[REVIEW] “Star Trek: The Next Generation: Armageddon’s Arrow”

Picard and the crew of the Enterprise-E have been dispatched to a never-explored region of space, where they hope to encounter strange new worlds and civilizations. Business as usual, right?

You would think.

But for those of us who have been following Pocket Books’ post-Nemesis adventures of the Enterprise-E, it has been years of war, conspiracy and political strife. And not just years in terms of the crew’s fictional lives—the readers have been immersed in novel after novel of dark, gritty Trek. In the 2013 five-book cycle, The Fall, the Federation president was assassinated on Deep Space Nine, driving the UFP to the brink of all-out war with the Typhon Pact, a dark counterpart to the Federation comprised of the Romulans, the Breen and several other nefarious powers. Dayton Ward wrote the last book of The Fall cycle, titled Peaceable Kingdoms. In the last pages, after the day was won, Admiral Riker (you’ll have to read the books) gave the following orders to his former captain: “Go see what’s out there, Jean Luc.” Since reading those words, Trek book fans have been waiting on the promise of old school, optimistic exploration books.

“Armageddon’s Arrow” is the book that delivers on that promise.

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"Star Trek: The Next Generation: Armageddon’s Arrow" cover art
“Star Trek: The Next Generation: Armageddon’s Arrow” cover art

Official Description:

An all-new novel of The Next Generation expanded universe from the New York Times bestselling author!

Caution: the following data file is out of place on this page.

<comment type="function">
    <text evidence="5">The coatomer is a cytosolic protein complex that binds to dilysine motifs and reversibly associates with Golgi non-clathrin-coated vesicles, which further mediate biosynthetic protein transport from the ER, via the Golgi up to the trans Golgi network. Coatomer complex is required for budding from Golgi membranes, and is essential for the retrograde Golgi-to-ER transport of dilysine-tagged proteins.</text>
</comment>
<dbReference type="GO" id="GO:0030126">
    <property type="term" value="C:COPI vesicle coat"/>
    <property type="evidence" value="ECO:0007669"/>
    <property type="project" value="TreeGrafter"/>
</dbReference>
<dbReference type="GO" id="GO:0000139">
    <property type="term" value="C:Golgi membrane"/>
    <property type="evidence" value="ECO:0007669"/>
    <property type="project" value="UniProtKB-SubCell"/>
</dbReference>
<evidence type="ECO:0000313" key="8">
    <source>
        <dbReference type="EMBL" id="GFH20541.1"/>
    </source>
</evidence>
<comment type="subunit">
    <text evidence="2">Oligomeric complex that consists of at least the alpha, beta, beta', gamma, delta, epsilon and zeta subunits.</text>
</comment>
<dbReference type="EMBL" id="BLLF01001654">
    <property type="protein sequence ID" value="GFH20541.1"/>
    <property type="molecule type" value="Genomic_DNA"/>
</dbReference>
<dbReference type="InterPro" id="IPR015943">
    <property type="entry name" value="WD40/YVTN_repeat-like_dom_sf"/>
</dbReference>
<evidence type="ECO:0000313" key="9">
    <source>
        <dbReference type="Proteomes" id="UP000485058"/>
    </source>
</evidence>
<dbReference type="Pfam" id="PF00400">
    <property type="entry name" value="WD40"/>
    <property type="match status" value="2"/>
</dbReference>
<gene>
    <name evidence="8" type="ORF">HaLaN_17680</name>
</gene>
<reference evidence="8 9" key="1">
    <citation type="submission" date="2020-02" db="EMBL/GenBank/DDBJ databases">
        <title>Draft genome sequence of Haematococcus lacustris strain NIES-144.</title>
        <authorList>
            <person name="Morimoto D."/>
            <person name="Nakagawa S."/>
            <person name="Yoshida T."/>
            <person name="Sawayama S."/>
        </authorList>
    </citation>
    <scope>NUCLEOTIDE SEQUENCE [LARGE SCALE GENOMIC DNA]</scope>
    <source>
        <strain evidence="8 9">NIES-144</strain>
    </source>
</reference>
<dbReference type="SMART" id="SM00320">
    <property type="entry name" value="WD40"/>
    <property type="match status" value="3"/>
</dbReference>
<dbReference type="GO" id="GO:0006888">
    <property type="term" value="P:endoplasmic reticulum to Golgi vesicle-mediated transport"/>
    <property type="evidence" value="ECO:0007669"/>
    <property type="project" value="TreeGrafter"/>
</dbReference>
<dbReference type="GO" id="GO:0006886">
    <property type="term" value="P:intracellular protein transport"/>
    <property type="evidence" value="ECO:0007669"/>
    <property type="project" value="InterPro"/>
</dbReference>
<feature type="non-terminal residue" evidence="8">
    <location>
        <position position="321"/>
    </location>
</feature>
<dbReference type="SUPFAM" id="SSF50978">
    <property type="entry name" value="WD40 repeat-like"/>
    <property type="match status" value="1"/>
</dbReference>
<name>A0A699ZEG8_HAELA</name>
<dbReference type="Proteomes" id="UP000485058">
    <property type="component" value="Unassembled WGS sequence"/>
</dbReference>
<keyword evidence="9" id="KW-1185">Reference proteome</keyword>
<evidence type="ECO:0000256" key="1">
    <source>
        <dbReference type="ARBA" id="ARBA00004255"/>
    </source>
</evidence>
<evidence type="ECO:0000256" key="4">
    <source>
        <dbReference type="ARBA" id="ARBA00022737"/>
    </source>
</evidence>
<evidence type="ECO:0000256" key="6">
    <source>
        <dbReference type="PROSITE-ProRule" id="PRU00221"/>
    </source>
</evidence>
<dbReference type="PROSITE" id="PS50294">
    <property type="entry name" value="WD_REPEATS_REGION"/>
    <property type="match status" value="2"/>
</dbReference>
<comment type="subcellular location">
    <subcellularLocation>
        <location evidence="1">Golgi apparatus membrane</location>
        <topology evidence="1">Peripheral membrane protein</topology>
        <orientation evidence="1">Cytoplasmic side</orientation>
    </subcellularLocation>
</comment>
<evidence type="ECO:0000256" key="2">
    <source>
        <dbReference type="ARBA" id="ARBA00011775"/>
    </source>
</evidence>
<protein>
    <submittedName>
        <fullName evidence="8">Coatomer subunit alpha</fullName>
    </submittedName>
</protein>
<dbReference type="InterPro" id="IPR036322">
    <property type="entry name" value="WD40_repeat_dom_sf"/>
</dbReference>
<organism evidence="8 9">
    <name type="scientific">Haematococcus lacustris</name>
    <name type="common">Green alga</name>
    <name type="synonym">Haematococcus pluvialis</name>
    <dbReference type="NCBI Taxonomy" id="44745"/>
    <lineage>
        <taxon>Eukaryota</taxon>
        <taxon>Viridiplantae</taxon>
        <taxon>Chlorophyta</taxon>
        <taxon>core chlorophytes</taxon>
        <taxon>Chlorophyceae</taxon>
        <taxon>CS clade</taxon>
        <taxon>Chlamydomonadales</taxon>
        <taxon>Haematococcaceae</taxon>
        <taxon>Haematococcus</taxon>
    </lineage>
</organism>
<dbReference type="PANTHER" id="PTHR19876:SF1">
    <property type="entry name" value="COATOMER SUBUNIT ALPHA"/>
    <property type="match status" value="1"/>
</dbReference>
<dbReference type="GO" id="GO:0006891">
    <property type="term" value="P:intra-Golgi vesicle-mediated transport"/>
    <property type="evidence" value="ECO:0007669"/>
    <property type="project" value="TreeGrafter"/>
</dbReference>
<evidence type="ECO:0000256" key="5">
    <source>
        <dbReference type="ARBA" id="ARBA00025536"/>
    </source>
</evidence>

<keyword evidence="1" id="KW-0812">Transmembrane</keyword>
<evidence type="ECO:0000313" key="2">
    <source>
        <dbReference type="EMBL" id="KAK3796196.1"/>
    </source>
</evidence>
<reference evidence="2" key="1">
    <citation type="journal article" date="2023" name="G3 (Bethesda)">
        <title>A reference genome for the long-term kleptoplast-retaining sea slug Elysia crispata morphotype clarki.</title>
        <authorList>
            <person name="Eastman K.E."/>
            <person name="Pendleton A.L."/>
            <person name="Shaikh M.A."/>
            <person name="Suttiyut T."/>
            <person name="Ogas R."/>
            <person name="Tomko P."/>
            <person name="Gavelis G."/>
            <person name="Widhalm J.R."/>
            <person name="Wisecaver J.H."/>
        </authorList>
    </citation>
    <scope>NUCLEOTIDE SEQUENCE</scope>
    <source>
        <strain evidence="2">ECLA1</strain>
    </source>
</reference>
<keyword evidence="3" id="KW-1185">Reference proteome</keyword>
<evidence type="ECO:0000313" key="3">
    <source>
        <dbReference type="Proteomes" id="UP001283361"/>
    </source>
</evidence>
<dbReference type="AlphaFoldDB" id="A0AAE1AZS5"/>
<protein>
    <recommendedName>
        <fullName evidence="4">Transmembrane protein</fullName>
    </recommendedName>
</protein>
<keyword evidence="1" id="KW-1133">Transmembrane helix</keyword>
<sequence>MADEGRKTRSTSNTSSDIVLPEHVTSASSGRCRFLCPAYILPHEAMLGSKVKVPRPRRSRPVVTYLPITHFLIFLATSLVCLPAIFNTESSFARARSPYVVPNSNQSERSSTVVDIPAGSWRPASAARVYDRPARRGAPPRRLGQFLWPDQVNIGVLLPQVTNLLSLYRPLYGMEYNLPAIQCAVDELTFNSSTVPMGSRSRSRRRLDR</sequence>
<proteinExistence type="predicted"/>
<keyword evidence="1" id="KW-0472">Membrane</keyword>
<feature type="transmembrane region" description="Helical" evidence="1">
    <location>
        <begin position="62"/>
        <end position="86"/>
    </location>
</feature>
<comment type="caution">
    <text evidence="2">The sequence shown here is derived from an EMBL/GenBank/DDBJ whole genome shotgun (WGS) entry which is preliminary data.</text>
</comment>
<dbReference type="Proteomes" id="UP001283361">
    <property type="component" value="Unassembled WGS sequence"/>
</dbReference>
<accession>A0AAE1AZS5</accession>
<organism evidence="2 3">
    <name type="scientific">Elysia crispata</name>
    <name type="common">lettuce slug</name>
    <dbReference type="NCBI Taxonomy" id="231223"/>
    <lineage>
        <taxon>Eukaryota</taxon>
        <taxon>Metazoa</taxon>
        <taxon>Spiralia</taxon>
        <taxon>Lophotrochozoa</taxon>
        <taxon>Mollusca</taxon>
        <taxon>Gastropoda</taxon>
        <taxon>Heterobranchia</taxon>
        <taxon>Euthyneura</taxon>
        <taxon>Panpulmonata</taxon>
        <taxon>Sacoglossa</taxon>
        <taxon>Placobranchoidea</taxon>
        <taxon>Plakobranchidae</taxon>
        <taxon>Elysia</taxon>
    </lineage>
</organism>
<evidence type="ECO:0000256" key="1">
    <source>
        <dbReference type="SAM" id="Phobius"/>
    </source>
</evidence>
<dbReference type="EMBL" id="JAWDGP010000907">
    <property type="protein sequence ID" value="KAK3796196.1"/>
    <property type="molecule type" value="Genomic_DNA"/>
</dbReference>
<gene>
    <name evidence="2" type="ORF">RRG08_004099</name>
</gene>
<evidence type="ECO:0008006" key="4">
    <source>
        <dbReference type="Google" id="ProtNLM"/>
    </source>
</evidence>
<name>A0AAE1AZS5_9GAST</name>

It is a new age of exploration, and the U.S.S. Enterprise is dispatched to “the Odyssean Pass,” a region charted only by unmanned probes and believed to contain numerous inhabited worlds. Approaching a star system with two such planets, Captain Jean-Luc Picard and his crew find a massive alien vessel, drifting in interstellar space for decades. Sensors detect life aboard the derelict—aliens held in suspended animation. Thought to be an immense sleeper ship, the vessel actually is a weapon capable of destroying entire worlds…the final gambit in a war that has raged for generations across the nearby system. Captain Picard is now caught in the middle of this conflict and attempts to mediate, as both sides want this doomsday weapon…which was sent from the future with the sole purpose of ending the interplanetary war before it even began!

USS Enterprise 1701-E
USS Enterprise 1701-E


In addition to getting us back to the business of exploration, “Armageddon’s Arrow” is that rare and welcome Star Trek story that avoids mustache-twirling, black hat villains. Instead, Ward gives us different parties with opposing agendas that pit them against one other. All sides contain reasonable people who are on a road to conflict they just don’t know how to turn off of. And when the proverbial crap hits the deflector dish, Ward crafts top notch action sequences in the form of ship-to-ship space battles and a thrilling phaser duel between the away team and the alien aggressors.

The book also does a good job showing the main crew shepherding in the next, next generation with nice mentoring moments between Picard and Security Chief Smrhova, plus Worf and Science Officer Elfiki.

Dayton Ward creates a masterful puzzle with time travel, a superweapon, and two reasonable societies locked into a resource war they don’t know how to end. Add to that the Enterprise crew, desperately trying to uphold the Prime Directive, preserve the timeline, mediate an age-old war, and to get out of the situation alive. Ward avoids using time travel clichés and finds a creative, unpredictable way to resolve the paradox. He also leaves a dangling thread in the form of Taurik’s discovery of forbidden future knowledge, apparently to be addressed in his next TNG novel.


The book opens with alien characters and a setting that we are unfamiliar with and not invested in. It stays there for two long chapters, dousing the reader with technical detail unnecessary to drive the story, and descriptions of characters who appear once and then never resurface in later chapters. This section dragged and should have been reduced to the bare essentials needed to advance the story.